One of the key changes the LSE has introduced to the AIM Rules is the new rules for Nomads.

These came into effect on 20 February 2007, together with other changes to the AIM Rules, notably the introduction of a requirement for all AIM companies to maintain websites on which certain information needs to be made available.

Rules clearly organised

A Nomad was already responsible to the LSE under the AIM Rules for assessing the appropriateness of an AIM applicant. However, the new Nomad Rules organise these responsibilities more clearly and set out the eligibility criteria, ongoing obligations and disciplinary procedures that apply to Nomads.

These changes are aimed at improving the quality of Nomads in general, for example, by ensuring that all Nomads have the appropriate experience and number of qualified staff. But Nomads will have little, if any, impact on the day-to-day operations of AIM companies themselves.

New responsibilities

The key elements of the Nomad Rules that impact on existing and prospective AIM companies are set out in a schedule which describes how active the Nomad needs to be in assessing the appropriateness of an AIM applicant, and their specific ongoing responsibilities. These tasks include:

  • maintaining regular contact with the AIM company to ensure the company continues to understand its obligations under the AIM Rules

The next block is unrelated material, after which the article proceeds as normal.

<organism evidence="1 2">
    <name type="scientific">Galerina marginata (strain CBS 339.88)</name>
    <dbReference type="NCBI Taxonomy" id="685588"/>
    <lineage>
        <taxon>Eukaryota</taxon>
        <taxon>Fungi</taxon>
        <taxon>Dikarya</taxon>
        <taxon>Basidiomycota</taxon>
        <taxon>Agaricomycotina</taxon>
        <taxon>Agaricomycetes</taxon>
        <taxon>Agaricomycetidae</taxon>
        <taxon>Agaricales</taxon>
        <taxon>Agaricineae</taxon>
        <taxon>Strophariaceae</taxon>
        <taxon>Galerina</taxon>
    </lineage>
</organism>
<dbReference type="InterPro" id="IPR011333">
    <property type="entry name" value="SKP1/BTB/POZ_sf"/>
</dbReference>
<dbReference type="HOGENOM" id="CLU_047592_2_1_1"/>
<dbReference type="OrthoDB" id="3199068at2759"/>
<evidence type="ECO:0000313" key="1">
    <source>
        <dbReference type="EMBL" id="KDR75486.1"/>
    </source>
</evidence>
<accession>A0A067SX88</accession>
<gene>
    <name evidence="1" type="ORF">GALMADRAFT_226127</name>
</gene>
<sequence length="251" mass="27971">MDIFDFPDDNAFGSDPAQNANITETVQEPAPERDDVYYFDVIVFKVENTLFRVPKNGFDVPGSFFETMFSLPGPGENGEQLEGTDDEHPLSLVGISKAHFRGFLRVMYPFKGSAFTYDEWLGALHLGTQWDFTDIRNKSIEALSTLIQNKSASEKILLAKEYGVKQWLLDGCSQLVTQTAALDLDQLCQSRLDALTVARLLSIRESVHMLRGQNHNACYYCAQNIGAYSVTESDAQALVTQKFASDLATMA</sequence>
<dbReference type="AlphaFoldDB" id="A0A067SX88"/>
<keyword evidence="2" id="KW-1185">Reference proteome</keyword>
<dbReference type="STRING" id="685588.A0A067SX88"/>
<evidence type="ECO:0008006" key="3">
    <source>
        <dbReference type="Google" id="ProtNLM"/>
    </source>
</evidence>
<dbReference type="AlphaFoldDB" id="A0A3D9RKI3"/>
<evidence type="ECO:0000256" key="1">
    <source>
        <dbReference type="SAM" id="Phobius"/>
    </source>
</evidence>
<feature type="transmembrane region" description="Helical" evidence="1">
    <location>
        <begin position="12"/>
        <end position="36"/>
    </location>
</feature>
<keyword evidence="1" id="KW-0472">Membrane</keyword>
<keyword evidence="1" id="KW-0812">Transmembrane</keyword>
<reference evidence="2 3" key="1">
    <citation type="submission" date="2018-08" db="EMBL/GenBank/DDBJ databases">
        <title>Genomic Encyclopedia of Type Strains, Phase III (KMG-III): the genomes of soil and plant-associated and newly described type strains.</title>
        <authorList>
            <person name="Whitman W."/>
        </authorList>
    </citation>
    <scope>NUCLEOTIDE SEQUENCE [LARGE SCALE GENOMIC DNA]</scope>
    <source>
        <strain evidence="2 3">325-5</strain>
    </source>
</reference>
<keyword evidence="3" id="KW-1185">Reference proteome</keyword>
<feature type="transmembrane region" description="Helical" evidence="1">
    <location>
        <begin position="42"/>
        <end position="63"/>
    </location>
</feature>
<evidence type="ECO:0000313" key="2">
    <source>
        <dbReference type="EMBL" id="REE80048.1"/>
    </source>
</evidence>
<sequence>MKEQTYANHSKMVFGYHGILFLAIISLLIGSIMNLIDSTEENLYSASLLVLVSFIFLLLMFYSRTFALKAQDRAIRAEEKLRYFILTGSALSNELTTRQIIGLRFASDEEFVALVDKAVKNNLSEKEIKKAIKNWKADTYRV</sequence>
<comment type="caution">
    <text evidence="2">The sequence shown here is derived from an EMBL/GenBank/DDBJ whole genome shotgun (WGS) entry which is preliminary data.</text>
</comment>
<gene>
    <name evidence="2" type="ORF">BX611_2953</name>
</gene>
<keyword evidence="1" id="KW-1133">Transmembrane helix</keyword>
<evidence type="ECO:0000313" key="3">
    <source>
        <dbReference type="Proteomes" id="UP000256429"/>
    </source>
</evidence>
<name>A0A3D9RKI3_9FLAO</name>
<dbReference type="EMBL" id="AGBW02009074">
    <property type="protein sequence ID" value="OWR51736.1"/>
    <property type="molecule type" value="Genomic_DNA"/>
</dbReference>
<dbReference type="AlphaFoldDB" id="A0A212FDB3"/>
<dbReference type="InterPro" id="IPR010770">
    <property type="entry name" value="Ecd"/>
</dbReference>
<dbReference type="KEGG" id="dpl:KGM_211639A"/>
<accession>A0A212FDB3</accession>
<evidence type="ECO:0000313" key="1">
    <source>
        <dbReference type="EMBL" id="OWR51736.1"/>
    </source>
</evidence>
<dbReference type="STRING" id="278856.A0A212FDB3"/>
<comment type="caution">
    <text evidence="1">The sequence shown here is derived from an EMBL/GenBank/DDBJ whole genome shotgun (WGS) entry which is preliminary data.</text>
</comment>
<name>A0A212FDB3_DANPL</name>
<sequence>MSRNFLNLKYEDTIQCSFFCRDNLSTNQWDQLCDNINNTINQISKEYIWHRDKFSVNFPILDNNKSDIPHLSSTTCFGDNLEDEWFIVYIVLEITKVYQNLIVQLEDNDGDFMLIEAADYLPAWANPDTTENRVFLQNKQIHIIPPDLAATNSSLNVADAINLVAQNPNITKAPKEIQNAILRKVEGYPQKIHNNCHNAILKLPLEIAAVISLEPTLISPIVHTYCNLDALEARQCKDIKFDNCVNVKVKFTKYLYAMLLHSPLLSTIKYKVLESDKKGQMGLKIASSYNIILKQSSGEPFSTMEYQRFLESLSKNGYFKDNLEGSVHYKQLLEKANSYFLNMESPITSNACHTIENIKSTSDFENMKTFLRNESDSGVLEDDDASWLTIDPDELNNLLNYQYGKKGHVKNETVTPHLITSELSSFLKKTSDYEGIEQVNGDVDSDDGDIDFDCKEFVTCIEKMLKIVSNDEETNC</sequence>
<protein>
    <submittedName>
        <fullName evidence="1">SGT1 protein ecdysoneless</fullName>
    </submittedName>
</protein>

• ensuring that the Nomad keeps up to date with developments at the company
  • reviewing in advance all notifications made by the AIM company for which the Nomad acts
  • monitoring the trading activity of the AIM company’s securities (particularly when the Nomad is aware of unpublished price-sensitive information)
  • advising the AIM company on any proposed changes to the board of directors.

The Nomad is now formally obliged to notify the LSE of certain matters. For example, if a Nomad believes there has been, or could be, a breach of the Nomad Rules or the AIM Rules for Companies by either a Nomad or an AIM company.

A line in the sand

While the new Nomad Rules are generally considered to reflect what should already be good practice by most Nomads, the changes formalise and make explicit what the LSE expects from advisers.

As a result, while the Nomad Rules are not expected to impact significantly on the management of AIM companies, some companies may see their Nomads take a more active role in monitoring compliance with the AIM Rules for Companies. For example, a Nomad might need to be more stringent about assessing changes to the company’s board of directors or ensuring that the Nomad’s contact details are included in announcements.